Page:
The future of the natural gas industry is set to receive a massive boost with multi-award winning innovators Dr Kevin Li and Professor Eric May receiving near $1 million to progress their gas separation technology.
Awarded through the Federal Government’s Global Innovation Linkages programme, the funding will enable them to build on the new technology and move their project closer to commercialisation.
Chevron Chair in Gas Processing Professor Eric May said the research will improve their ability to develop unconventional and low grade gas reserves with high levels of nitrogen, common in Australia, China and around the world.
“A challenge Australia faces is helping to meet global energy demands by mid-century, when the world’s population is predicted to grow by 40% to 9.1 billion.
“Gas separation technologies are essential to converting raw gas into a safe and useful product that can provide or even help store energy. In particular, removing the nitrogen impurity is important for the production of liquefied natural gas (LNG),” Professor May said.
Stripping unwanted nitrogen means better uses can be made of Australia’s natural resources, and Professor May says it also lowers the amount of energy required to produce LNG and reduces greenhouse gas emissions associated with the production of this important base-load transition fuel.
“Our latest technologies have direct application to the development of unconventional gas sources such as coal seam gas, shale gas and landfill gas. A difficulty in the development of these unconventional gas streams can be the high level of impurities such as carbon dioxide and nitrogen.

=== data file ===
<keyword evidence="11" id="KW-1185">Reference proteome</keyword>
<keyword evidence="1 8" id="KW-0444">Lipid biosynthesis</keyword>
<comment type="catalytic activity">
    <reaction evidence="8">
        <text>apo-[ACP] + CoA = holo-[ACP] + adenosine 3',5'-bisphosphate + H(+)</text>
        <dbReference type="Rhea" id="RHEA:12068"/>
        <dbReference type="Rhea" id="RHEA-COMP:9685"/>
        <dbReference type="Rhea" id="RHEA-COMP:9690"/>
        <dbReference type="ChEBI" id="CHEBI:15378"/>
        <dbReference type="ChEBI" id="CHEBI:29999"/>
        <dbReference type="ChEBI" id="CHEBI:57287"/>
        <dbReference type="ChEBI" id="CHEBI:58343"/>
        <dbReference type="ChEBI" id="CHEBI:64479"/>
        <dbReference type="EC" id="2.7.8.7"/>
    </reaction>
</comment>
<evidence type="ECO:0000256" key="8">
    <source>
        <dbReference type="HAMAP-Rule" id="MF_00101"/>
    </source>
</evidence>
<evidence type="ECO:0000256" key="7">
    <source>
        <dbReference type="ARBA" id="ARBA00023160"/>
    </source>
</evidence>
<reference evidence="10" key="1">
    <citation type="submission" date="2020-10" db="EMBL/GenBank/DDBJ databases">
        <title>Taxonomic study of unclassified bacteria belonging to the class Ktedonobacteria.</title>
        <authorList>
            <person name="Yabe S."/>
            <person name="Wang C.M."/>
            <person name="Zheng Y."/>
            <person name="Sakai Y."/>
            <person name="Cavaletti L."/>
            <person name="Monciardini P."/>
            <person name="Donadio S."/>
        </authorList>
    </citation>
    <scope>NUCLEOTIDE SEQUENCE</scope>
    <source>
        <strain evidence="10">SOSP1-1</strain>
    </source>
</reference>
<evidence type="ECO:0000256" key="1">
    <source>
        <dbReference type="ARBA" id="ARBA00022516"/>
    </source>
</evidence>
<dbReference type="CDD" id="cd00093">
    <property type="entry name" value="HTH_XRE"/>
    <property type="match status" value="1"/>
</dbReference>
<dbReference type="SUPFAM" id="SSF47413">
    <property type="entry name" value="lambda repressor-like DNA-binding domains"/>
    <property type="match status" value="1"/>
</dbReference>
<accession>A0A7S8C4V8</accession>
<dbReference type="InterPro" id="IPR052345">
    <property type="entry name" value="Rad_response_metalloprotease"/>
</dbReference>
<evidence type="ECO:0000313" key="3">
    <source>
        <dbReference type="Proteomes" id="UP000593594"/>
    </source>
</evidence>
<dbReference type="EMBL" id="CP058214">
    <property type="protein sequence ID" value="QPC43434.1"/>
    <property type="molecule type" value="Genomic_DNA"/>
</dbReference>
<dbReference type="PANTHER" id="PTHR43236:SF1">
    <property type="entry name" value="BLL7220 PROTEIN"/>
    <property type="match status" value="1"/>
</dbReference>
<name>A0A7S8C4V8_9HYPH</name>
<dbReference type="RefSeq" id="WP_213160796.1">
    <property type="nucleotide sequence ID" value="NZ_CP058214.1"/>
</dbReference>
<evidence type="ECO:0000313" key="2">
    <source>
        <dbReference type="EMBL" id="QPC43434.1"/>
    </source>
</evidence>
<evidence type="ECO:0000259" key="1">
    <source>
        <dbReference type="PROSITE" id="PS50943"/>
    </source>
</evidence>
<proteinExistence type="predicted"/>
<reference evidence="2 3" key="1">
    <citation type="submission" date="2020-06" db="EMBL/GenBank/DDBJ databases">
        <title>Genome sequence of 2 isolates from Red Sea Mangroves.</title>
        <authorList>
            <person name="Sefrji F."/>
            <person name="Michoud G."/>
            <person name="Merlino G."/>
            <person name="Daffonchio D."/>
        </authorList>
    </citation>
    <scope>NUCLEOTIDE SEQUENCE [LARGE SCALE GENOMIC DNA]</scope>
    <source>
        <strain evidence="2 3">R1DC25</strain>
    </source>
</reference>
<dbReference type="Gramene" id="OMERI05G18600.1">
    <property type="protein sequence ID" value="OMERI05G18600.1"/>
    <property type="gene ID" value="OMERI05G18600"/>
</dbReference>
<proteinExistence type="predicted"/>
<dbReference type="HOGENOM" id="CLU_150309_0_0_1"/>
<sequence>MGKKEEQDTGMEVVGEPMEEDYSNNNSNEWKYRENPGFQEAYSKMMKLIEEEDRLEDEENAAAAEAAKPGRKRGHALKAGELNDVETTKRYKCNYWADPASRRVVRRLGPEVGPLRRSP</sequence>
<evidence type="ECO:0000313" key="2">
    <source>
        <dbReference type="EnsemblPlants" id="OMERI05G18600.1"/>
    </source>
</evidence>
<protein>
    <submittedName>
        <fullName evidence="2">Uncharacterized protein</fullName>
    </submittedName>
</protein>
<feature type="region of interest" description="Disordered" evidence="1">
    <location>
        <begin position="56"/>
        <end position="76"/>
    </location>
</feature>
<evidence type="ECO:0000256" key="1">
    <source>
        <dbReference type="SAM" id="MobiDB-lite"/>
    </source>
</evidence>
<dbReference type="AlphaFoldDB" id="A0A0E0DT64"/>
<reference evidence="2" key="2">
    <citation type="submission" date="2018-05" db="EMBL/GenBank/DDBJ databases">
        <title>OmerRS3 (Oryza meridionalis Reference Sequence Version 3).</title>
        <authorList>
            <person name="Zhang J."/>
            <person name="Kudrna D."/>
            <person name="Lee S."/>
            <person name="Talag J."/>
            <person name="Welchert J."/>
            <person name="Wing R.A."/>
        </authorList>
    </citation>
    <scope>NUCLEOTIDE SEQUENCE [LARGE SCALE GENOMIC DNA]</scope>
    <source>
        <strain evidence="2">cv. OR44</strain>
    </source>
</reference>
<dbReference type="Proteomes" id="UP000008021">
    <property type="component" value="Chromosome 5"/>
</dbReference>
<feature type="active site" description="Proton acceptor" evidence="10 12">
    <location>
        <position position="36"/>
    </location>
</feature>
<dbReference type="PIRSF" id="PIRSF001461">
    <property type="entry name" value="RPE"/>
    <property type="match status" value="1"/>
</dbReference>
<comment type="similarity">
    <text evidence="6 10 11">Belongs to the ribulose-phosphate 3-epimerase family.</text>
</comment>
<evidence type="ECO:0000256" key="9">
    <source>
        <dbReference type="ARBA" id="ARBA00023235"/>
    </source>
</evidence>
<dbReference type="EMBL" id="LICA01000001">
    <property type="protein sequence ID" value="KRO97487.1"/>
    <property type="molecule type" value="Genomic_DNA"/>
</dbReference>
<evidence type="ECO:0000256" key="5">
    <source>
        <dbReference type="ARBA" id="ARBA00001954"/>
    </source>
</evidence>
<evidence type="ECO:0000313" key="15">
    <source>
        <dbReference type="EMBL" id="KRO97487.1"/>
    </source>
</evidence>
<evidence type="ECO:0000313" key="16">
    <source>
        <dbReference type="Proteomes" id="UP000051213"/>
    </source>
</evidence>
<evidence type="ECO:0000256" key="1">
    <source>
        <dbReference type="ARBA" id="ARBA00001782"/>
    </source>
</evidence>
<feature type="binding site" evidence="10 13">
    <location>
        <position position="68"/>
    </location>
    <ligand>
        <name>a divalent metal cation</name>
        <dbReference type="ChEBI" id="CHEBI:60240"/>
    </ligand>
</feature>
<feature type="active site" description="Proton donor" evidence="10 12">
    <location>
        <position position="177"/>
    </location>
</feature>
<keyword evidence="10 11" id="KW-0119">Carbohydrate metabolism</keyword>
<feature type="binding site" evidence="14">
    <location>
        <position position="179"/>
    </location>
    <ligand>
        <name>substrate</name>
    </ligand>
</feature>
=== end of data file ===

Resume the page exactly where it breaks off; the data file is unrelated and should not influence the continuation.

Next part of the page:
“The separation of methane and nitrogen is challenging due to their similar physical and chemical properties. In LNG production the cooling of nitrogen prior to its separation from methane is a parasitic energy load.
“This project will further develop and deploy new and improved materials such as zeolites and Transition Metal Complexes to remove nitrogen from methane,” Professor May said.
By collaborating with Australian and local Perth company Oilfield Production Technologies and Chinese company DKT Energy Technologies, the project met the criteria for the Linkage funding.
“Our work at the ARC Centre for LNG Futures has established that this new gas separation technology can work in the laboratory and could be widely applied across the industry, which was also important criteria for the funding.
“We look forward to the possibility of commercialising our research and seeing it applied to real world challenges in natural gas and LNG production across the world,” Professor May said.
This research was supported by the Australian Research Council through Dr Li’s Discovery Early Career Researcher Award and the Industrial Transformation Training Centre program.